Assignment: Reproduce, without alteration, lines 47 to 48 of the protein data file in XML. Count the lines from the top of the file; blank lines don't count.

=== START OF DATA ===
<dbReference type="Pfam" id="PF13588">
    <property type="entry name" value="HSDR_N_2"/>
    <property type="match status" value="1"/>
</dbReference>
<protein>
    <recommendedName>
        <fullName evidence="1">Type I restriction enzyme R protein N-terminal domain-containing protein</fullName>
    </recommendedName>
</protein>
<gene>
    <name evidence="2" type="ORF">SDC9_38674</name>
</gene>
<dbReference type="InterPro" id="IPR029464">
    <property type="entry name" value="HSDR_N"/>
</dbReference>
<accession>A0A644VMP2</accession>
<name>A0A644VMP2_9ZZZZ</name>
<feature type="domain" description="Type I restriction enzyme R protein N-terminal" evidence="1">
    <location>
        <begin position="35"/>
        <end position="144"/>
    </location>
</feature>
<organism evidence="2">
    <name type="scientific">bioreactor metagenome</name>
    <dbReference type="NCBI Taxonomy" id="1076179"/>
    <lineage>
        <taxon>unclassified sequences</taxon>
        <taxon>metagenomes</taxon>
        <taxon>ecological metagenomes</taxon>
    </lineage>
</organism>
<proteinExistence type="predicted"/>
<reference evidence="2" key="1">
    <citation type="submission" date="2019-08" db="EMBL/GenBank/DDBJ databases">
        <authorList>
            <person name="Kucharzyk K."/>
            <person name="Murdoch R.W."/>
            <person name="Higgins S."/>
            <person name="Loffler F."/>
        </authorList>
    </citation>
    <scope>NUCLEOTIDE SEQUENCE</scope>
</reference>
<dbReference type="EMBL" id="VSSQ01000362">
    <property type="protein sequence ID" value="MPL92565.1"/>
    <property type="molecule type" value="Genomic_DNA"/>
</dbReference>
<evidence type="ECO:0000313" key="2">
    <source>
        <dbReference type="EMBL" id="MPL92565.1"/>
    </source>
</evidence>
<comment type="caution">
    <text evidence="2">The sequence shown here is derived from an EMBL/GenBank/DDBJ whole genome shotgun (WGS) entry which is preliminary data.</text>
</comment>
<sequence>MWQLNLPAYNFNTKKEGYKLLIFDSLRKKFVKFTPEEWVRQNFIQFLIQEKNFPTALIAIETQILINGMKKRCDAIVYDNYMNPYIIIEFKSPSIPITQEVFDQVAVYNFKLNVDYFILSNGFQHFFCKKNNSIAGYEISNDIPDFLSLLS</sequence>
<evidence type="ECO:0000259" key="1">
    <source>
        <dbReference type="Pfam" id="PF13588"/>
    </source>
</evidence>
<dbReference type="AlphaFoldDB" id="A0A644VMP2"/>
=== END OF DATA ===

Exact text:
    <property type="molecule type" value="Genomic_DNA"/>
</dbReference>